February is our promotional month where we are offering our SIG programmes and their recordings to the public. We trust that you benefited from our Ukraine SIG and Latvia SIG programmes this month. Starting in March, our policy is to return to keeping SIG programmes and their recordings open only to members. This will keep the size of our SIGs smaller and thus allow the kind of presentations, discussion and interaction that are a hallmark of our special interest groups.



To our guests, consider joining our membership for only $40.00 per year by Clicking Here or consider a donation by Clicking Here to assist us in continuing our mission providing a forum for the exchange of genealogical knowledge and information. (Canadians receive a CRA tax receipt.)


info@...              Tel:  647-247-6414

twitter: jgsoftoronto        facebook: Jewish Genealogical Society of Toronto



Jerry Scherer

Vice President, Communications



Picture from the Chicago Krinker Verein, 1951: do you know any of these people? #photographs

Bob Silverstein

Does anyone recognize any of the people in this photo from the 35th Anniversary of the Chicago Krinker Verein in 1951? My grandmother is in the bottom row, second from the right. Here name was Lizzie Kaplan, not Lisa.  Does anyone know more about this verein?  Please reply through ViewMate.

Follow Krynki on Facebook.
Bob Silverstein
Elk Grove Village, IL

Researching Kaplan (Krynki, Poland) Tzipershteyn (Logishin, Pinsk, Belarus), Friedson/Fridzon (Motol, Cuba, Massachusetts), Israel and Goodman (Mishnitz, Warsaw, Manchester).

Hebrew translation (maybe Yiddish) #lithuania #translation

Linda Cantor

I would appreciate a translation of the back of a photo from Rokiskis, Lithuania, 1921.

I think its Hebrew but it might be Yiddish.  Thanks.

Linda Cantor
New York

Hungarian Jewish Materials at Yale University #hungary

Vivian Kahn

Bence Erdős sent me the following detailed list of materials that Yale has regarding the Hungarian Jewish community. I don’t know how researchers can access these sources but if anyone is willing to coordinate such an effort it could generate records that would be good to add to the JewishGen Hungarian database.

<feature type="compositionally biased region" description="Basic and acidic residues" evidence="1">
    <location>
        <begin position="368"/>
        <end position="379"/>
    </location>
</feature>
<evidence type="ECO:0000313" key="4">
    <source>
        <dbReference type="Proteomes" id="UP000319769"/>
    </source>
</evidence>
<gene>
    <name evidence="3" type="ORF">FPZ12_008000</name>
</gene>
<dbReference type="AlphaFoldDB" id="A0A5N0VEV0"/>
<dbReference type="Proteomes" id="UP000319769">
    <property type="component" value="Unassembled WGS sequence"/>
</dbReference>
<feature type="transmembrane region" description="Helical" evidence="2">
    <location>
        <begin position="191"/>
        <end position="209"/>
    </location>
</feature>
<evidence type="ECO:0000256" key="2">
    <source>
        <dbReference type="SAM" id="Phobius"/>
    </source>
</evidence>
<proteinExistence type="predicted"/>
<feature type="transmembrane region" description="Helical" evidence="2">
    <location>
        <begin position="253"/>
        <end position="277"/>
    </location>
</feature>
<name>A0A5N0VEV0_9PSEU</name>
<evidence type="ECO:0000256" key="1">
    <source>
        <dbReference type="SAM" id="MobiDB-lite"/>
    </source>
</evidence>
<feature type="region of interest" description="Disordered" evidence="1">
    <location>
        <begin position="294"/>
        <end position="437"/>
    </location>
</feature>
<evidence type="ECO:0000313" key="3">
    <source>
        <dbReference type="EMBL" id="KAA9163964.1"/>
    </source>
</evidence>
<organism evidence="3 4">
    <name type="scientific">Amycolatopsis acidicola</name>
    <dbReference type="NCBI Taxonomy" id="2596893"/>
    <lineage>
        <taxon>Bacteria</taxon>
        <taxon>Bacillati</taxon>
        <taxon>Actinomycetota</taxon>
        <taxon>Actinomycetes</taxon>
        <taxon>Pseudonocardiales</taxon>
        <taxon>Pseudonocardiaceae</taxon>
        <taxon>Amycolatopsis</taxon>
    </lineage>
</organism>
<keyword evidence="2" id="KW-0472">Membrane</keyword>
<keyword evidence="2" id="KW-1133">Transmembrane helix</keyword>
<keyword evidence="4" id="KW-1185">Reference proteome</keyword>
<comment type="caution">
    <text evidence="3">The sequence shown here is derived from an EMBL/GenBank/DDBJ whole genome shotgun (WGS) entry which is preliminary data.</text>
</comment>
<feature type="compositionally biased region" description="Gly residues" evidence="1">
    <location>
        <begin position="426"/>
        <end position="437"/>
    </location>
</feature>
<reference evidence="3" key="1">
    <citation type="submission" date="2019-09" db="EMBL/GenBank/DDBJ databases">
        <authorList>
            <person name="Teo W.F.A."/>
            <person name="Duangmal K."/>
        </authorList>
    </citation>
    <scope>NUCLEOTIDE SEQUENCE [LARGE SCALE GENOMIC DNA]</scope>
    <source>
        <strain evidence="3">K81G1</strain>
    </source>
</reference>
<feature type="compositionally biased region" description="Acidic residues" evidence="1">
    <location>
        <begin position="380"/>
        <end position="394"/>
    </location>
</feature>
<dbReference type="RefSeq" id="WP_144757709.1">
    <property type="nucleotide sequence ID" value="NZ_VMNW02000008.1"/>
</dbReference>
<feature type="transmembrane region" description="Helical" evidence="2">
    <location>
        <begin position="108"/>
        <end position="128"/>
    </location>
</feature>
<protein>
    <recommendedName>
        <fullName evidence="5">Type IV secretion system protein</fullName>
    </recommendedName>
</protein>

(PINKAS) (Dindish / Gyöngyös, Hungary) Kel Maleh Rachamim [Community Memorial Book].

(PINKAS) (Hajdúnánás, Nanash, Hungary) Pinkas shel Chevra Kadisha [Community memorial volume].

(Klausenburg / Cluj, Hungary) Pinkas Klali D’Chevra Kadisha [Community memorial volume].

(Igla / Uhlya, Hungary) Pinkas D’Chevra Kadisha [Community memorial volume].

(Oradea, Grosswardein, Rumania) Pinkas Keren Kayemeth deChevrath Lomdei Shas - (Nagy)Varad

(PINKAS) (Borod (Nagybáród), Transylvania). Pinkas Chevrah Kadisha [Community memorial volume].

(PINKAS) (Pest-Ofen, Hungary) Gedenkbuch der Vorstorbenen… ‘Anshei Avodah’.

(PINKAS) (Satmar / Satu Mare, Hungary) Pinkas Chevra Kadisha [Community memorial volume].

(PINKAS) (Mikulash / Liptószentmiklós, Hungary) Sepher Zichronoth - Hazkara und Legaten-Buch [Memorial Book]. Manuscript in Hebrew, written in a variety of square calligraphic hands on paper.

(PINKAS) (Vranov, Hungary) Pinkas Chevra Kadisha [Burial Society record-book].

(PINKAS) (Alishtaba / Dolny Stal, Slovakia) Hazkarath Neshamoth [Memorial Book of community donors].

(PINKAS) (Petrova, Maramureș County, Rumania) Pinkas MehaChabirah Kadusha de’poh Yishuv Yishuv Petreva

(PINKAS) (Galanta, Hungary) Melatsche-Buch Chevra Kadisha [community memorial volume]. Volume II.

(PINKAS) (Tab / Tabau, Hungary) Protokol der Chevra Kadisha [Burial Society volume].

(PINKAS) (Tziglet, Hungary) LeZecher Olam [memorial roll]. Patrons include the officers of the Burial Society, including families: Vardi, Vigner, Plutchok, Vogel and Roth.

(PINKAS) (Mehala / Temesvár, Rumania) Kel Malei Rachamim [Yizkor book of the community Chevra Kadisha].

(PINKAS) (Laposch / Magyarlápos, Transylvania) Sepher Zichronoth M’Chevra Kadisha [Community memorial volume].